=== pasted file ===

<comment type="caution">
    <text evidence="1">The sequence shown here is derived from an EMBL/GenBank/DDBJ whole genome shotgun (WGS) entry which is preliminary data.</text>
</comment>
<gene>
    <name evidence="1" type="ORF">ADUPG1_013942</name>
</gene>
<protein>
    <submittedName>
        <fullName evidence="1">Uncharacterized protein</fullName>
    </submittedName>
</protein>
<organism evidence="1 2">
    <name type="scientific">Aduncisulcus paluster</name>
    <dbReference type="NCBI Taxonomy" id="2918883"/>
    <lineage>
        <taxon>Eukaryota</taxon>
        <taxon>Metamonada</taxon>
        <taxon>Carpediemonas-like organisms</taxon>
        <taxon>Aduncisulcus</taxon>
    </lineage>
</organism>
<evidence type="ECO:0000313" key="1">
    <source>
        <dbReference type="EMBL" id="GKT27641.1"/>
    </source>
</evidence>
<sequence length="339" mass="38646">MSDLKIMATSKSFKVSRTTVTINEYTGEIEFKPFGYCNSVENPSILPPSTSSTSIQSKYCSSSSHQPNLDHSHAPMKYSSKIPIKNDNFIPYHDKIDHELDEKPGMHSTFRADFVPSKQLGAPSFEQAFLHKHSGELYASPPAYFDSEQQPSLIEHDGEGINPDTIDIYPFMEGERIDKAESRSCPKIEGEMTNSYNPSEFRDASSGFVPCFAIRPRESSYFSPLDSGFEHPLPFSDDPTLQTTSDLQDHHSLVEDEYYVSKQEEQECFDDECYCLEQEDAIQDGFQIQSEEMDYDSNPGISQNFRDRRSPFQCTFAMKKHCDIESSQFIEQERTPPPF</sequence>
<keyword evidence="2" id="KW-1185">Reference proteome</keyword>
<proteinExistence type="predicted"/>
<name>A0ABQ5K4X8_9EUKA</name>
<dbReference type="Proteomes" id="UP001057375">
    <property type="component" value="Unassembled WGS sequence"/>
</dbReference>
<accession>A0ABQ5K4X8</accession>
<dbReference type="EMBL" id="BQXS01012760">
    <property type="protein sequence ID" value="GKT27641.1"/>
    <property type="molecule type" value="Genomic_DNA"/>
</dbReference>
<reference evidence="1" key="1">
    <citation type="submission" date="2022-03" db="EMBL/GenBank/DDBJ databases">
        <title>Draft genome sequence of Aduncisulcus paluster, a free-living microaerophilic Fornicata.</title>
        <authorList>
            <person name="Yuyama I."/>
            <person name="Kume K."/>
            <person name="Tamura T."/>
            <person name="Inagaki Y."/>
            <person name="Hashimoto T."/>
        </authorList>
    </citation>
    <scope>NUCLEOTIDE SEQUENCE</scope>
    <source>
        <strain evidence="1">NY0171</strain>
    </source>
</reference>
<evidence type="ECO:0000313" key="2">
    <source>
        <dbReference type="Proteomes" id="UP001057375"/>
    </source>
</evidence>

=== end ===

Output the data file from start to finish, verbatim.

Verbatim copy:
<comment type="caution">
    <text evidence="1">The sequence shown here is derived from an EMBL/GenBank/DDBJ whole genome shotgun (WGS) entry which is preliminary data.</text>
</comment>
<gene>
    <name evidence="1" type="ORF">ADUPG1_013942</name>
</gene>
<protein>
    <submittedName>
        <fullName evidence="1">Uncharacterized protein</fullName>
    </submittedName>
</protein>
<organism evidence="1 2">
    <name type="scientific">Aduncisulcus paluster</name>
    <dbReference type="NCBI Taxonomy" id="2918883"/>
    <lineage>
        <taxon>Eukaryota</taxon>
        <taxon>Metamonada</taxon>
        <taxon>Carpediemonas-like organisms</taxon>
        <taxon>Aduncisulcus</taxon>
    </lineage>
</organism>
<evidence type="ECO:0000313" key="1">
    <source>
        <dbReference type="EMBL" id="GKT27641.1"/>
    </source>
</evidence>
<sequence length="339" mass="38646">MSDLKIMATSKSFKVSRTTVTINEYTGEIEFKPFGYCNSVENPSILPPSTSSTSIQSKYCSSSSHQPNLDHSHAPMKYSSKIPIKNDNFIPYHDKIDHELDEKPGMHSTFRADFVPSKQLGAPSFEQAFLHKHSGELYASPPAYFDSEQQPSLIEHDGEGINPDTIDIYPFMEGERIDKAESRSCPKIEGEMTNSYNPSEFRDASSGFVPCFAIRPRESSYFSPLDSGFEHPLPFSDDPTLQTTSDLQDHHSLVEDEYYVSKQEEQECFDDECYCLEQEDAIQDGFQIQSEEMDYDSNPGISQNFRDRRSPFQCTFAMKKHCDIESSQFIEQERTPPPF</sequence>
<keyword evidence="2" id="KW-1185">Reference proteome</keyword>
<proteinExistence type="predicted"/>
<name>A0ABQ5K4X8_9EUKA</name>
<dbReference type="Proteomes" id="UP001057375">
    <property type="component" value="Unassembled WGS sequence"/>
</dbReference>
<accession>A0ABQ5K4X8</accession>
<dbReference type="EMBL" id="BQXS01012760">
    <property type="protein sequence ID" value="GKT27641.1"/>
    <property type="molecule type" value="Genomic_DNA"/>
</dbReference>
<reference evidence="1" key="1">
    <citation type="submission" date="2022-03" db="EMBL/GenBank/DDBJ databases">
        <title>Draft genome sequence of Aduncisulcus paluster, a free-living microaerophilic Fornicata.</title>
        <authorList>
            <person name="Yuyama I."/>
            <person name="Kume K."/>
            <person name="Tamura T."/>
            <person name="Inagaki Y."/>
            <person name="Hashimoto T."/>
        </authorList>
    </citation>
    <scope>NUCLEOTIDE SEQUENCE</scope>
    <source>
        <strain evidence="1">NY0171</strain>
    </source>
</reference>
<evidence type="ECO:0000313" key="2">
    <source>
        <dbReference type="Proteomes" id="UP001057375"/>
    </source>
</evidence>